THE BEE CAMPAIGN
Update November 2013
SFoE is still campaigning about bees.
Because we need bees
Because they are under threat.
The campaign, which is strong across the country, has been pretty successful up to now – and we must keep up the pressure.
Europe has put a temporary ban on neonicotinoids (the pesticides which it’s believed are a major threat to bees) – even though our own Environment Secretary, Owen Paterson, voted against the move.
The UK government has committed itself to producing a National Pollinator Strategy
BUT WE MUST CONTINUE TO PUSH.
To be effective, the Bee Action Plan must help all bees and tackle all causes of bee decline. It must cover the whole of the UK and include ambitious action such as:
- Flower-rich meadows protected and restored in every county
- Helping farmers protect crops using fewer pesticides
- Every park and verge to provide space for bees
Here’s a link to a petition to the Bees Minister, Lord MacCauley, asking him to include all the above. Please sign it and send it to him.
In October 2012 we had a stall in the Market Square.
103 petition cards were signed to send to David Cameron - asking him to help save bees by introducing a National Bee Action Plan.
Bees, along with other pollinating insects, are vital to:
• Our food supply - they pollinate most of our fruit and vegBees need us.
• Our economy - without bees costs for farmers would rise, meaning higher food prices
• Our quality of life - our gardens, parks and countryside
British bee numbers have fallen dramatically in recent years. And the way we farm our food and plan our towns and cities is making the problem worse.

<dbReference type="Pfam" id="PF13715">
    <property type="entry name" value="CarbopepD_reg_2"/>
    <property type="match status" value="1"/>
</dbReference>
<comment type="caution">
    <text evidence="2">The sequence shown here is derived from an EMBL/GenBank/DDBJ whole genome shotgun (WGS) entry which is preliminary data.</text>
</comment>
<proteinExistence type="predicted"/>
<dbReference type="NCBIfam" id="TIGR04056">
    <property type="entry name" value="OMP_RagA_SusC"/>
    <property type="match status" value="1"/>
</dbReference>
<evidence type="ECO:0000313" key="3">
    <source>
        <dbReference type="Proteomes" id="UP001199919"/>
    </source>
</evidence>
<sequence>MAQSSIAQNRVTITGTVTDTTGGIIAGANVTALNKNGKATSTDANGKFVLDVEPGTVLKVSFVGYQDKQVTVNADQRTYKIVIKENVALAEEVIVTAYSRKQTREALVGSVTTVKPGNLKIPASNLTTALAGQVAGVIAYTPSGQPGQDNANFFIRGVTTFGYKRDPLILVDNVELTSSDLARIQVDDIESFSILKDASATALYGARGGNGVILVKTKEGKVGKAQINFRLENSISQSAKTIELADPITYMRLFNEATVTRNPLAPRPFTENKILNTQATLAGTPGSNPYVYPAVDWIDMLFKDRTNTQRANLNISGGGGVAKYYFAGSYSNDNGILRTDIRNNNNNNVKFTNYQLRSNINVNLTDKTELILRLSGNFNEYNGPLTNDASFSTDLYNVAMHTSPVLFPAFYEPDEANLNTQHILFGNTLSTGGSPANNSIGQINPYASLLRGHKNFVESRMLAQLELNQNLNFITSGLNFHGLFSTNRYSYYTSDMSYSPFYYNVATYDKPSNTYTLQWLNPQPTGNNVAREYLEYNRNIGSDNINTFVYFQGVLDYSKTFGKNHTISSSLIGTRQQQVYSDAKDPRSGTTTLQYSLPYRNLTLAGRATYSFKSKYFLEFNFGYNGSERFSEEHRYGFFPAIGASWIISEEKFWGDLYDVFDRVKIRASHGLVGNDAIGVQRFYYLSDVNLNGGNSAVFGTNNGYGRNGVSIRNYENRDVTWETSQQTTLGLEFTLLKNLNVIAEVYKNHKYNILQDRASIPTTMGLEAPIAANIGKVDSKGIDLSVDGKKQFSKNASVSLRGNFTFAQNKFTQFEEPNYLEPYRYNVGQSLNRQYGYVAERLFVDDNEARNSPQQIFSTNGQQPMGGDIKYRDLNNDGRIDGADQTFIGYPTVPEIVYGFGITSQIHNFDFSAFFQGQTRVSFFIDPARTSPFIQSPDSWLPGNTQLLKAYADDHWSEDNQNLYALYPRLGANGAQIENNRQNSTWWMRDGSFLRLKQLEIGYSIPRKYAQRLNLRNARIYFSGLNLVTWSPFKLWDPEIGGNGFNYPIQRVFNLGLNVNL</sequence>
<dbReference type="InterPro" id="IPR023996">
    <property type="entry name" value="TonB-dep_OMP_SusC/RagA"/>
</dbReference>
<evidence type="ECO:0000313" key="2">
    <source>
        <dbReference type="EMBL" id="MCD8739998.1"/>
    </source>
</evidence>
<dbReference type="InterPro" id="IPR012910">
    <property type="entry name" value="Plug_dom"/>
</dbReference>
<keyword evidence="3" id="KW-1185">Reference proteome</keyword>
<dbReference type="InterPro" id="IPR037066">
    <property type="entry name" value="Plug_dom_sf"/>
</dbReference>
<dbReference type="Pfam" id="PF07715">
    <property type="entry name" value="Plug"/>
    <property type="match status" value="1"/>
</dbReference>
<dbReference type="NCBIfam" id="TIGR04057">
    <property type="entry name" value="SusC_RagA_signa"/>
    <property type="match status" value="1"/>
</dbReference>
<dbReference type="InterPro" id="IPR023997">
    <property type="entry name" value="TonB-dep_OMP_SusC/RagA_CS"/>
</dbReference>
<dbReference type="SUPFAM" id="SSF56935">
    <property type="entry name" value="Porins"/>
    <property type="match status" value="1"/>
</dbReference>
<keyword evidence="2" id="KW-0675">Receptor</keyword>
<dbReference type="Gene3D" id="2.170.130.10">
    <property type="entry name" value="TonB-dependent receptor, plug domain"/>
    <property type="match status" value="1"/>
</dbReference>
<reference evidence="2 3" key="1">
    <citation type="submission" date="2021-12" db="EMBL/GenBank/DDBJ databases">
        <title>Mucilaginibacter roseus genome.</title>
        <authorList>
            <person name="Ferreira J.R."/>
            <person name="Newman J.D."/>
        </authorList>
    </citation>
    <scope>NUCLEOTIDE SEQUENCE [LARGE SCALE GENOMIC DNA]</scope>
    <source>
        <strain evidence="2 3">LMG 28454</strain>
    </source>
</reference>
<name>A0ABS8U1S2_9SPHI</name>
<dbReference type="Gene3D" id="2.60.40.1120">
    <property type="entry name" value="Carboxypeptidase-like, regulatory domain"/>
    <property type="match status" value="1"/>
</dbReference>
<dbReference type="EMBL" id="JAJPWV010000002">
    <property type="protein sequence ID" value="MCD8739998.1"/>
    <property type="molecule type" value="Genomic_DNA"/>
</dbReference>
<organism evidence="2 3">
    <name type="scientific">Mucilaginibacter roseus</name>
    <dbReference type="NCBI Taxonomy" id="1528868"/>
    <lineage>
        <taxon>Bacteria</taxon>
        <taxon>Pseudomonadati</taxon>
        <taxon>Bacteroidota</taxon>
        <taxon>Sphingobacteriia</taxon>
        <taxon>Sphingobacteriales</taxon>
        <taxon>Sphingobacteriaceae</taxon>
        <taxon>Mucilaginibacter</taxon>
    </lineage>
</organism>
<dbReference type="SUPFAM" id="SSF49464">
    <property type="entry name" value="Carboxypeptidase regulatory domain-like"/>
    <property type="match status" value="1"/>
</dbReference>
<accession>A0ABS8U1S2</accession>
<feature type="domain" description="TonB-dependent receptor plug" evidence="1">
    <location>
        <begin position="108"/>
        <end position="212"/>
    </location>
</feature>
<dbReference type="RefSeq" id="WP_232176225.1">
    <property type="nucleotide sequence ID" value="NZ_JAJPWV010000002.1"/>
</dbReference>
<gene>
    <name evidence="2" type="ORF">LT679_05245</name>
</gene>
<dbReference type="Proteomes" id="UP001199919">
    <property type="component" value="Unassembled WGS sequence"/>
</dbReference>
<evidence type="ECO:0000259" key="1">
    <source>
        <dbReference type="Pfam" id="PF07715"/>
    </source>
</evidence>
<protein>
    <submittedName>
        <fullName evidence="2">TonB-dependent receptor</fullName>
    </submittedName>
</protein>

We are the solution.
David Cameron can change all that. Join other Shrewsbury people and sign the petition
Make a Bee HotelDownload the file opposite for details of how to make your own bee hotel.
Bee deaths linked to common pesticides
Two recently published scientific studies show that bee populations are being ravaged by widespread use of a particular type of pesticide, the neonicotinoids
Our love of pesticides has been nothing short of disastrous for our insect friends, the honeybees along with the bumblebees and other wild native bee species. Two recent scientific studies point to modern pesticides as the main culprit for the often dramatic declines in both domestic honeybees, Apis mellifera, as well as native wild bee populations.
The pesticides in question are the neonicotinoids, a family of pesticides that are chemically related to nicotine. The neonicotinoids are the first new class of insecticides introduced in the last 50 years. Instead of carrying out their deadly effects by coating the surfaces of a plant's leaves and stems, neonicotinoids are taken up by and circulated inside flowering plants. When a bee collects nectar and pollen, she also sips a dose of these pesticides.
Neonicotinoids are so-named because they act as nicotinic acetylcholine receptor agonists, binding to and activating these neural receptors, causing paralysis and death. This class of pesticides are the most commonly and widely used in the world, used both by large-scale agricultural operations as well as in home gardening products.
Two independent studies show that even low doses of neonicotinoid pesticides can impair bees' navigation abilities, reduce the growth of bee colonies and reduce the number of new queens produced.
Henry, M., Beguin, M., Requier, F., Rollin, O., Odoux, J., Aupinel, P., Aptel, J., Tchamitchian, S., & Decourtye, A. (2012). A Common Pesticide Decreases Foraging Success and Survival in Honey Bees. Science, 336 (6079), 348-350 doi:10.1126/science.1215039 [Not Open Access]
Whitehorn, P., O'Connor, S., Wackers, F., & Goulson, D. (2012). Neonicotinoid Pesticide Reduces Bumble Bee Colony Growth and Queen Production. Science, 336 (6079), 351-352 doi:10.1126/science.1215025 [Not Open Access]